LONDON — Europe's best known landmarks — including the Eiffel Tower, Big Ben and Rome's Colosseum — fell dark Saturday, following Sydney's Opera House and Beijing's Forbidden City.
Millions of people were turning off lights and appliances to mark the Earth Hour from 8:30 p.m. in a gesture to highlight environmental concerns and to call for a binding pact to cut greenhouse gas emissions.
As each time zone reached the appointed hour, skylines went dark and landmarks dimmed, from a Manila shopping mall to Berlin's Brandenburg Gate and the Empire State Building in New York.
About 4,000 cities in more than 120 countries — starting with the remote Chatham Islands off the coast of New Zealand — were voluntarily switching off, though traffic lights and other safety features were unaffected, organizers said.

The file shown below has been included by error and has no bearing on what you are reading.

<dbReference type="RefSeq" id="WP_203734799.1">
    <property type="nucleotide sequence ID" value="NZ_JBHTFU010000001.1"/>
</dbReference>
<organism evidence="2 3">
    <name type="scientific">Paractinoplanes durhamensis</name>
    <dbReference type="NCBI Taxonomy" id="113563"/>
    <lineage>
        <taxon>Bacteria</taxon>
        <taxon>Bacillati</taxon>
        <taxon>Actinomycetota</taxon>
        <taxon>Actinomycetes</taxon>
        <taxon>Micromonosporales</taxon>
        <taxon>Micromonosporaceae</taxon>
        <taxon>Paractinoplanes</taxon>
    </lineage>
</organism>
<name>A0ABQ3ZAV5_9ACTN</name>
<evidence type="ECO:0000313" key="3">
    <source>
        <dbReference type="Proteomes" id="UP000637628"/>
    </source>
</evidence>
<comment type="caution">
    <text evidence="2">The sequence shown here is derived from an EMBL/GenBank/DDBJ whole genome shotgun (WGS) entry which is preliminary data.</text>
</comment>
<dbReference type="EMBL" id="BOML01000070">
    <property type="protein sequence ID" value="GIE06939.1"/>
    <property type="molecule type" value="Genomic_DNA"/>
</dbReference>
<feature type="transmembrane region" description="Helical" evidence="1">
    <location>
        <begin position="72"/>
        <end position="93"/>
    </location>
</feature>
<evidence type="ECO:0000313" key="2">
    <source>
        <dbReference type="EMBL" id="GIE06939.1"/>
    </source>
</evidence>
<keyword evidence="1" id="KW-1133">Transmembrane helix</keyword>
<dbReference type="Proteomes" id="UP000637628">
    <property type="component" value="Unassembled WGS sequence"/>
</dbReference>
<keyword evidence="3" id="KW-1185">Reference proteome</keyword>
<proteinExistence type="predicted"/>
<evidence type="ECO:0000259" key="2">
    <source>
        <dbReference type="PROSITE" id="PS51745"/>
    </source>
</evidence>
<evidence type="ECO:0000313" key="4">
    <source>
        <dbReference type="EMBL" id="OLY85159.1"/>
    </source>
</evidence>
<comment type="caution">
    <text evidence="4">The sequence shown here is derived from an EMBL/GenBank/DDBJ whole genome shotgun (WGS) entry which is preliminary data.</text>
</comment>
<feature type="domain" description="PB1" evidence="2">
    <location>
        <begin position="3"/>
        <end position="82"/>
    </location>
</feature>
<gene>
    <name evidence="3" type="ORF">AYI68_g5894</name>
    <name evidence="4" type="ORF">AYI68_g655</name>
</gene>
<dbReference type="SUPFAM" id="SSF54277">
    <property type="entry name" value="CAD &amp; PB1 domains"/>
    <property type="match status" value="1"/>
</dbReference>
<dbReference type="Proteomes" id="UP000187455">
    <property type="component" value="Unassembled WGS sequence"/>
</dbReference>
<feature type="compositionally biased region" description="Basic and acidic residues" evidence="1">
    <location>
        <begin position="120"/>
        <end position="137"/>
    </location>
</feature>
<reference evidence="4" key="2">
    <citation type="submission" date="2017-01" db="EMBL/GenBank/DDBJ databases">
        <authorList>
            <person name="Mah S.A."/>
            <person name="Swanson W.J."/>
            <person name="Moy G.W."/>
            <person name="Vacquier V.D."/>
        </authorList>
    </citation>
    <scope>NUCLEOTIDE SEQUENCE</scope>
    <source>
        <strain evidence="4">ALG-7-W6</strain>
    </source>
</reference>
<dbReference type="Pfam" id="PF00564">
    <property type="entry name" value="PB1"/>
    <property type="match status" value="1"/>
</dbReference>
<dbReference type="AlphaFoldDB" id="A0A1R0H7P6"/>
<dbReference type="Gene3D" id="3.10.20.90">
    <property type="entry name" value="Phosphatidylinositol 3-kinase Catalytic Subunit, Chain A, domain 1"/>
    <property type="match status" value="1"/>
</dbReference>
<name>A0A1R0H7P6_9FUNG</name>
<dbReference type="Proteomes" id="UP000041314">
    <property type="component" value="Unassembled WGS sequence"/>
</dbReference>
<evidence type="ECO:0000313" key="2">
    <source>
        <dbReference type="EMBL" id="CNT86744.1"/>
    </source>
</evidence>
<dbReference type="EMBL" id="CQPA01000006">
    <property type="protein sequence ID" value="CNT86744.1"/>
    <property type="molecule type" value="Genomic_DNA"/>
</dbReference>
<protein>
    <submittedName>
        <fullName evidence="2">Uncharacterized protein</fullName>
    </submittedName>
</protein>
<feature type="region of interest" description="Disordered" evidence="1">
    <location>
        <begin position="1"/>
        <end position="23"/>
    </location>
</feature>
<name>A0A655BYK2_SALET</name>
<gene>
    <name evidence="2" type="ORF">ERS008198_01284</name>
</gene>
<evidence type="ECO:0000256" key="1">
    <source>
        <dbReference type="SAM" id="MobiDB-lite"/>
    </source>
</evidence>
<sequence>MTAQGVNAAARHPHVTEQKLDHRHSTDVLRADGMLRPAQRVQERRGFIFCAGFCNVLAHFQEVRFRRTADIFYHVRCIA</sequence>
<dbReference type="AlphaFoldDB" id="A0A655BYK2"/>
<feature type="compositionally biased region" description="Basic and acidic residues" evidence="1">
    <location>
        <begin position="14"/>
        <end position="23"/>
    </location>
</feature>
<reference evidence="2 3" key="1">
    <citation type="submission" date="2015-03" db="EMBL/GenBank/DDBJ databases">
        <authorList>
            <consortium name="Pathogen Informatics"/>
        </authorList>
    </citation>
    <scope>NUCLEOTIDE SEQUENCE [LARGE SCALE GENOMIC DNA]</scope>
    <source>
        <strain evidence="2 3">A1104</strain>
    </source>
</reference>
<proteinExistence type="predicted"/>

"We have everyone from Casablanca to the safari camps of Namibia and Tanzania taking part," said Greg Bourne, CEO of World Wildlife Fund in Australia, which started Earth Hour in 2007 in Sydney before it spread to every continent.
In Europe, Italy's Leaning Tower of Pisa and buildings across Germany and a host of nations went dark. Amsterdam cut the lights at most city buildings including Schiphol Airport, Artis Zoo and the Amsterdam Arena.
While France's Eiffel Tower dimmed its lights only briefly for security reasons — five minutes, rather than a full hour — other city landmarks, including the Arc de Triomphe, were in darkness for the duration of the event.
Also joining in were Buckingham Palace, the British Parliament building and other famed London landmarks including St. Paul's Cathedral and the Royal Albert Hall, as well as Edinburgh Castle in Scotland.